AfroChampions Club, a group of major African private businesses call on all African countries to sign and speed the implementation of the Continental Free Trade Area (CFTA) as African leaders agreed to sign the legal framework in March 2018. CFTA is set to be signed by all the 55 member states of the African Union on March 21, 2018, in Kigali, Rwanda, according to African Union
Commissioner for Trade and Industry Ambassador Albert Muchanga who noted that African heads of states have made the decision in Addis Ababa on Sunday.
“The number one priority of AfroChampions Initiative is the African continental free trade area. After interacting with our government officials we have come to a common understanding to join hands to develop Africa. It is one of the flagship projects of African Union’s Agenda 2063,” Commissioner Muchanga said.
Advocating for ratifications
“Immediately after the signing of CFTA, we have to go to the next stage of advocating for the ratifications of the law at national level. “We have teamed up with African Champions Club to give us five imminent business people so that they can join ten others from the public sector to go around all the five regions of Africa to lobby for rapid ratification of the legal instruments establishing the free continental trade area,” he said.
“Once that is done and we have a minimum number of 15 then we move to the next stage which is actually giving it life. So that it becomes a legally operational instrument and we start doing the work. By doing so we are establishing an internal market of 1.2 billion people. We would like the Afro Champions to be part of this market,” the Commissioner said.
“The signing of CFTA on 21st March in Kigali Rwanda is a great step forward to realizing free continental trade,” said Ali A. Mufuruki, Deputy chair of AfroChampions Club and chairman of Tanzania based Infotech Investment Group.
Report shows that African businesses investment share in the continent is only 12% members of AfroChampions Club includes the co-president and founding member Mr Aliko Dangote who, couldn’t be able to attend the meeting because of the reasons beyond his control, according to Mr Mufuruki who, indicated the need for African countries to produce more tradable goods and services that can be traded between and among different African countries. The members of AfroChampions Club includes the former President of South Africa, Thabo Mbeki and former President of Nigeria Olusegun Obasanjo who is serving the club as patron.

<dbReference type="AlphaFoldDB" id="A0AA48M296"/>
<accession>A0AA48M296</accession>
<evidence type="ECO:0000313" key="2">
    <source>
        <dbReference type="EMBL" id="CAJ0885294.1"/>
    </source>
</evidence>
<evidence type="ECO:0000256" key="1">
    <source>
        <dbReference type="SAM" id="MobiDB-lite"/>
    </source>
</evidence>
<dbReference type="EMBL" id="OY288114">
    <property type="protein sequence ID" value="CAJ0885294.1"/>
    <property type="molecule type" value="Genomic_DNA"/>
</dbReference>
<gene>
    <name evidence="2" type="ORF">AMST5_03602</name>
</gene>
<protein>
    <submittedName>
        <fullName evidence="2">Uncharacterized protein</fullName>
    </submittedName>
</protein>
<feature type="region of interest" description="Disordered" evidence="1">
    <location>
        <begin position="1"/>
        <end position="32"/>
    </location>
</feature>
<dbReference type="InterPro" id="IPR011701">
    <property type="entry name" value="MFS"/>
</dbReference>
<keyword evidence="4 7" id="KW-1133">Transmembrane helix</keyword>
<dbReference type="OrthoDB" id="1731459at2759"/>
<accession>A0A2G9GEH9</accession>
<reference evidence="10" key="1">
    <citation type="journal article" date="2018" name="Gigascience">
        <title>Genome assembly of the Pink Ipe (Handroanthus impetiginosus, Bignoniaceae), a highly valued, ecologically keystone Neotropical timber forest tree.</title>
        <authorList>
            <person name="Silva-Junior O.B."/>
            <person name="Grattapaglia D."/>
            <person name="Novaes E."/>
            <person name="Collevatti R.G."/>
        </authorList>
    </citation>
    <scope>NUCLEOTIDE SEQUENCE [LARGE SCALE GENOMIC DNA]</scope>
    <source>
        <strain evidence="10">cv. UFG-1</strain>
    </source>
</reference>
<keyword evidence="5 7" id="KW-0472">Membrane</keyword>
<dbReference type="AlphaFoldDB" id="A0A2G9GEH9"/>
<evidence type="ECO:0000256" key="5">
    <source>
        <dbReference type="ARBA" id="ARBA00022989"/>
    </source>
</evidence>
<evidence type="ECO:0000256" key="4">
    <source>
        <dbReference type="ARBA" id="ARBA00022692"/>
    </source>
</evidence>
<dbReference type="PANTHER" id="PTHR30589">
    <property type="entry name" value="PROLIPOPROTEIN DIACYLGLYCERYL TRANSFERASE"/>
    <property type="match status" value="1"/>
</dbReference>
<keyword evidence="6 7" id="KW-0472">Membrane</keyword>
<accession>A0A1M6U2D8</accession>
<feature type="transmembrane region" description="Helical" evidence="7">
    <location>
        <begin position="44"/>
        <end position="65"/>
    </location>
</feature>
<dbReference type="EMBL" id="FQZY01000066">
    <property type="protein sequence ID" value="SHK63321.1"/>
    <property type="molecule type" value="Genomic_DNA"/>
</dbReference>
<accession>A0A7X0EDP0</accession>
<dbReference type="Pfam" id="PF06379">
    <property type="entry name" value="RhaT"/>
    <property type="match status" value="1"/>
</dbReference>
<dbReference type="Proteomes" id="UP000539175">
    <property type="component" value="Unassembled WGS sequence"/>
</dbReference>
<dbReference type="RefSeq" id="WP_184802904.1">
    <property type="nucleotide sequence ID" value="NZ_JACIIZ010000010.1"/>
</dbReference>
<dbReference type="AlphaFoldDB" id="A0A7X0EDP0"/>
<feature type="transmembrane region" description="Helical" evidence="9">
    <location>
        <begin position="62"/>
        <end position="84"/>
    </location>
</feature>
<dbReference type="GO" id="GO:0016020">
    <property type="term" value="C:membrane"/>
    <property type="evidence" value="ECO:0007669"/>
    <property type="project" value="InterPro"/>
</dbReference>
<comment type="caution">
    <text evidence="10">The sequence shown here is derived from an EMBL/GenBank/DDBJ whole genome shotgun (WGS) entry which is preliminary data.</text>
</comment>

“…The private sector in Africa means literally almost all of us. A lot of people think that the private sector is only made up of the so-called captains of industry – a handful of individuals running big businesses of a country.
“But actually the definition of a private sector is everybody who is not employed by the government. All of a sudden more than 99% of the people in Africa become private sector.
Easing the crossing of borders
These are the people a lot of us depend on to succeed for those of us who do business and for whom our leaders are supposed to work,” Mr. Mufuruki said.
“The harder task for us is not so much of easing the crossing of borders or speaking the same languages or being friendly to one another. The harder task is increasing our productivity; building industries and expanding our farming capabilities and building our human resource. That is so badly needed to build Africa, which require all of us to join hands and work together,” he said.
Reflecting on the topic, United Nations Conference on Trade and Development UNCTAD Secretary General Mukhisa Kituyi on his part stated that the largest market for Africa is in Africa.
“Nigerians do not need to buy Kenyan tea from London,” he said, applauding the decision made to sign CFTA in the coming March. For the past couple of decades, African leaders have been signing many protocols and declarations with an attempt to integrate Africa economically, socially and politically, which ultimately is supposed to improve the lives of the people of the continent. Meanwhile, critics say most of such declarations were either not implemented at all or poorly implemented failing to bring the envisioned result.
Source: The EastAfrican